This in a left-of-center daily that is supportive of the crisis plan of Italian Prime Minister Mario Monti and has set its face against anti-German populism. The press of the right has been less restrained: A recent front-page photo of German Chancellor Angela Merkel showed her with a hand upraised, perhaps to wave — but vaguely reminiscent of Adolf Hitler’s minimalist Nazi salute, with the headline “Fourth Reich.” The article claimed that two world wars and millions of corpses were “not enough to quiet German egomania”. This in Il Giornale, a Milan daily owned by the Berlusconi family.

I smiled at the Altan cartoon on an Italian beach, where I was last week, looking about for signs of desperation. They were not dramatic, but observable. Simply, fewer people came. The soaring cost of petrol, which went over the 2-euro mark for a liter, was generally held to be the main culprit for the reduction in the annual hunt for the sun. It was little problem to hire a beach umbrella, to book a table for dinner, even to park. While most summers the political news is absent or silly, this year the Italian papers chronicled, daily, the fever chart of the Italian and European economy, and it was febrile indeed — now a spurt of optimism, now a stab of doom.

Italy’s unelected democrat

John Lloyd
Aug 28, 2012 15:12 UTC

The great Italian caricaturist Altan had a cartoon on the front of La Repubblica last week, in which an Italian is sinking below the waves, shouting: “I’m drowning!” On the beach, a fat man whose swimsuit sports the German national colors, says: “Zat is how you learn, zpendthrift!”

This in a left-of-center daily that is supportive of the crisis plan of Italian Prime Minister Mario Monti and has set its face against anti-German populism. The press of the right has been less restrained: A recent front-page photo of German Chancellor Angela Merkel showed her with a hand upraised, perhaps to wave — but vaguely reminiscent of Adolf Hitler’s minimalist Nazi salute, with the headline “Fourth Reich.” The article claimed that two world wars and millions of corpses were “not enough to quiet German egomania”. This in Il Giornale, a Milan daily owned by the Berlusconi family.

I smiled at the Altan cartoon on an Italian beach, where I was last week, looking about for signs of desperation. They were not dramatic, but observable. Simply, fewer people came. The soaring cost of petrol, which went over the 2-euro mark for a liter, was generally held to be the main culprit for the reduction in the annual hunt for the sun. It was little problem to hire a beach umbrella, to book a table for dinner, even to park. While most summers the political news is absent or silly, this year the Italian papers chronicled, daily, the fever chart of the Italian and European economy, and it was febrile indeed — now a spurt of optimism, now a stab of doom.

A sinking Italy is grasping for direction

John Lloyd
Jun 12, 2012 19:02 UTC

Italy, one of the founders of the European Union, is now in the most critical of situations. If many different things do not go well for the bel paese in the next year, it may attract the use of the word “founder” in its other, more sinister meaning: to sink.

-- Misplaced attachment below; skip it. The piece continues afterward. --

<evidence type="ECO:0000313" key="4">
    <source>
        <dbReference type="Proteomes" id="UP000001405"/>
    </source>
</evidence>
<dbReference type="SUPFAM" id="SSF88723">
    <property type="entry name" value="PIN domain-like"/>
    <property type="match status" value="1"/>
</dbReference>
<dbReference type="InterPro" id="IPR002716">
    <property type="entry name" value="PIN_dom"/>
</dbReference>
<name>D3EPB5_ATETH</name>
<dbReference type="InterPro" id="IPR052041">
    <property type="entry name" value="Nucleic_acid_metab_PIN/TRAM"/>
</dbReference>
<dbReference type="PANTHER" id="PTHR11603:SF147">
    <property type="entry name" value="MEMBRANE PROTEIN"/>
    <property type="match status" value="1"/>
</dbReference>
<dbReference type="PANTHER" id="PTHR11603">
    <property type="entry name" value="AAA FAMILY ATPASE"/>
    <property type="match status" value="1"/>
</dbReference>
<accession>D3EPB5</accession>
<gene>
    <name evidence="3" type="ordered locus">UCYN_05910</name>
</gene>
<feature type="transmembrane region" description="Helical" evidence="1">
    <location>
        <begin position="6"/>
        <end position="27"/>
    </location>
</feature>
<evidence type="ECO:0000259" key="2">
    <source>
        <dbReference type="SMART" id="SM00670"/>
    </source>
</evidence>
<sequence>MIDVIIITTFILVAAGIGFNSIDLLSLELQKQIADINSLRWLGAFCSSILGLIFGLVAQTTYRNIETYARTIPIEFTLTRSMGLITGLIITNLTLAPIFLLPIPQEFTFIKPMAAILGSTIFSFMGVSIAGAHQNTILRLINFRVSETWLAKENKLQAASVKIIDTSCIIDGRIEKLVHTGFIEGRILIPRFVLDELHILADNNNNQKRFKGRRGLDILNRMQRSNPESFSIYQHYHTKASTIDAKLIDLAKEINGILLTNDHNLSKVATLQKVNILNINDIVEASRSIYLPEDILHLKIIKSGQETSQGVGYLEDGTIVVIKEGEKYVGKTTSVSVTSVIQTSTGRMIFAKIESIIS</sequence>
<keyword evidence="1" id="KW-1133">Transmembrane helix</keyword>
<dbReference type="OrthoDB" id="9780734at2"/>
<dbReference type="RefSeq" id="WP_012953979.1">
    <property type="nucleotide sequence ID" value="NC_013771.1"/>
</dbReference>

As the euro zone crisis – which has traumatized Greece, put painful squeezes on Ireland and Portugal, and now engulfs the banks and the economy of Spain – laps around the beaches of Italy’s peninsula, the mood has soured.

In the past week, interviewing some of Italy’s leading journalists for a book on journalism in Berlusconi’s Italy, the country I found was one of profound doubt. Italian journalists are not the least cynical of their profession and often greet new events with a we’ve-seen-it-all-before shrug. Not now. Now they follow and record and comment on the news with journalism’s customary hyperactivity. But they admit they have no notion of what will come – or even how their country will be governed. What might come is, by large consent, possibly, even probably, bad.

Expect worse for the working class

John Lloyd
Jan 10, 2012 17:12 UTC

Organized workers of the world are united on at least one big thing: that the recession which has settled over much of what was once called the developed world (and if we are not wise and active, may soon be better called the “undeveloping world”) should not load more onto the burdened backs of the working class.

But it will. Politicians everywhere see little choice.

In the United States, right-to-work laws are being pushed hard in those states with Republican leadership. The laws stop unions from forcing non-union workers to obey union decisions in plants where they have contracts. And when these laws are on the books, the unequivocal result is that union organization and membership slump. More controversially, those who support these laws claim that investment in the state grows – thus increasing the number of jobs and sometimes the level of wages.

In France, President Nicolas Sarkozy is preparing a package of measures, due to be outlined on Jan. 18 at a meeting with employers’ and union leaders, that he hopes will allow companies to reduce working hours and pay in slack times, with increases at a time of full demand. No one expects an agreement soon (if ever), and since the President faces a re-election battle in the spring, he is politically vulnerable to disruption. But even if Socialist candidate François Hollande, ahead now in the polls by some 10 percent, were to win, he would be trying something of the same, since French companies’ competitiveness is tending to fall.